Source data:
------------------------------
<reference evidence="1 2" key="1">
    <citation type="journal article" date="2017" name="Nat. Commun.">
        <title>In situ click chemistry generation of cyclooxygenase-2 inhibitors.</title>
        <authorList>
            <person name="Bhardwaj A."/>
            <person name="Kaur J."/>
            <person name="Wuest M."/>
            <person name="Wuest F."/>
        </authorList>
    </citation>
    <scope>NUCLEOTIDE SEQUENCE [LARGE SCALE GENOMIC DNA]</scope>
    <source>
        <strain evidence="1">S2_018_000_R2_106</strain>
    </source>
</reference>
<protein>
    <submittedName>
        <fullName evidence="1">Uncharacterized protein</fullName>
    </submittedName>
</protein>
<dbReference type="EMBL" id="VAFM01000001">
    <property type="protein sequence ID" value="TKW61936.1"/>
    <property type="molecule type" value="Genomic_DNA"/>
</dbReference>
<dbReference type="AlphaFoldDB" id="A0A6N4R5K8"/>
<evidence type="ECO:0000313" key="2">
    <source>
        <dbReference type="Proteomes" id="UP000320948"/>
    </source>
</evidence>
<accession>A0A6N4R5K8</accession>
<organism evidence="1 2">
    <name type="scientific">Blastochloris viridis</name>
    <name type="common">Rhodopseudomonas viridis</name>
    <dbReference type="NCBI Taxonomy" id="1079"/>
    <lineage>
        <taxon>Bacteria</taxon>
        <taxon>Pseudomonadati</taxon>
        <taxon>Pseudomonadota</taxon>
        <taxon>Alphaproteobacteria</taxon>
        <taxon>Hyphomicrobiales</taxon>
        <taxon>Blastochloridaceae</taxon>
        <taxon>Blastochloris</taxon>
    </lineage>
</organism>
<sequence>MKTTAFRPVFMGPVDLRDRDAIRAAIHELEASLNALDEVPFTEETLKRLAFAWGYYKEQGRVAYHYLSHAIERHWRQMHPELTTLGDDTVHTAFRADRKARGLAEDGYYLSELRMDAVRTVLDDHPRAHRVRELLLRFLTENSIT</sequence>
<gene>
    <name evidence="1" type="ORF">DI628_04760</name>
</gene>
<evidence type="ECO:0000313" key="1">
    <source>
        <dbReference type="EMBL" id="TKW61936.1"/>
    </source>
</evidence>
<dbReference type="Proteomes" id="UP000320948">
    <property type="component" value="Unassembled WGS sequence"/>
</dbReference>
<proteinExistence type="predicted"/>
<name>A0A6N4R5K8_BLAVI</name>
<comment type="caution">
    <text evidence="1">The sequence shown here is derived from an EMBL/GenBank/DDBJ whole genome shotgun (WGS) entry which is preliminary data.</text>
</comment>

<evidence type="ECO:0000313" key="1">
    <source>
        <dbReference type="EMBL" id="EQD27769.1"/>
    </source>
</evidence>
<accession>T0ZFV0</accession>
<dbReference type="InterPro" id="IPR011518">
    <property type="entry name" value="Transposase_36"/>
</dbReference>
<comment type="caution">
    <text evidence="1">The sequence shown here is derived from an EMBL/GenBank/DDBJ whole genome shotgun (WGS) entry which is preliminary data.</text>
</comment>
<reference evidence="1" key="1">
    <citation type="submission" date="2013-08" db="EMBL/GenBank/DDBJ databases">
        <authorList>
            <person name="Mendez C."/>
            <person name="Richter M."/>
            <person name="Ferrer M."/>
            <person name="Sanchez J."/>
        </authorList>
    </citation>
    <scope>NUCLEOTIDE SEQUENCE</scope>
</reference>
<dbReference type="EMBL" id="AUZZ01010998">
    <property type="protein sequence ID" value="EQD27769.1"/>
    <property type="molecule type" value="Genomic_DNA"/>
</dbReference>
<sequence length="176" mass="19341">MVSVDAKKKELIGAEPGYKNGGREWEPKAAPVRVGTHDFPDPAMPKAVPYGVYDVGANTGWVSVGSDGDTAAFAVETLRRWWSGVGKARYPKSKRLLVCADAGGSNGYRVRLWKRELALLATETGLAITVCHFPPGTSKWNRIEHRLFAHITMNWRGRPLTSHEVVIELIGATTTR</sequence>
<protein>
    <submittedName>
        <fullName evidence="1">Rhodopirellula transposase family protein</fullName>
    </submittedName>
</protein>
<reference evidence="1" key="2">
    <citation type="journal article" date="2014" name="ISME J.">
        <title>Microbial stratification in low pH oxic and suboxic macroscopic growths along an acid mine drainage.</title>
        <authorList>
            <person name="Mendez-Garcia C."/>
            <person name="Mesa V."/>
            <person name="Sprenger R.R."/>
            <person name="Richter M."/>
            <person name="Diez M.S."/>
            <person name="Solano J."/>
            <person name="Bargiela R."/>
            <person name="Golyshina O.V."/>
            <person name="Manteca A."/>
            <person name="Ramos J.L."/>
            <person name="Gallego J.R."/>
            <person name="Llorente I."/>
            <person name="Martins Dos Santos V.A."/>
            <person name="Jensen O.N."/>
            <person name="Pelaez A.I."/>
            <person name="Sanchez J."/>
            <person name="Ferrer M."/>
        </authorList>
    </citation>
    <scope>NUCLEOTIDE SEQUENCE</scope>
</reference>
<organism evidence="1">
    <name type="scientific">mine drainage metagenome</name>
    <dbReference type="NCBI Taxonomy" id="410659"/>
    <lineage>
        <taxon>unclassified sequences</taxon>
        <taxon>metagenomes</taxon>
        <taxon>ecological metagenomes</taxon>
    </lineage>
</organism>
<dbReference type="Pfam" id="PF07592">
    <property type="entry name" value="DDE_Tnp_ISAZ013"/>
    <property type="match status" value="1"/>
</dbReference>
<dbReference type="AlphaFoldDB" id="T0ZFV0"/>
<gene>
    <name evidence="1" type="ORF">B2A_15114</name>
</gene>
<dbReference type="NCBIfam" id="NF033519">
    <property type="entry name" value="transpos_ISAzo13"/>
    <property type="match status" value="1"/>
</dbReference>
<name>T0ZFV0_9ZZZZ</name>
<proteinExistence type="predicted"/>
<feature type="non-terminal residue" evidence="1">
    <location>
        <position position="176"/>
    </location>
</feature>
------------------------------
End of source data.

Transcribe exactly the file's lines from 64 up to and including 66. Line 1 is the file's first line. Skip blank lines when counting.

    <source>
        <dbReference type="EMBL" id="EQD27769.1"/>
    </source>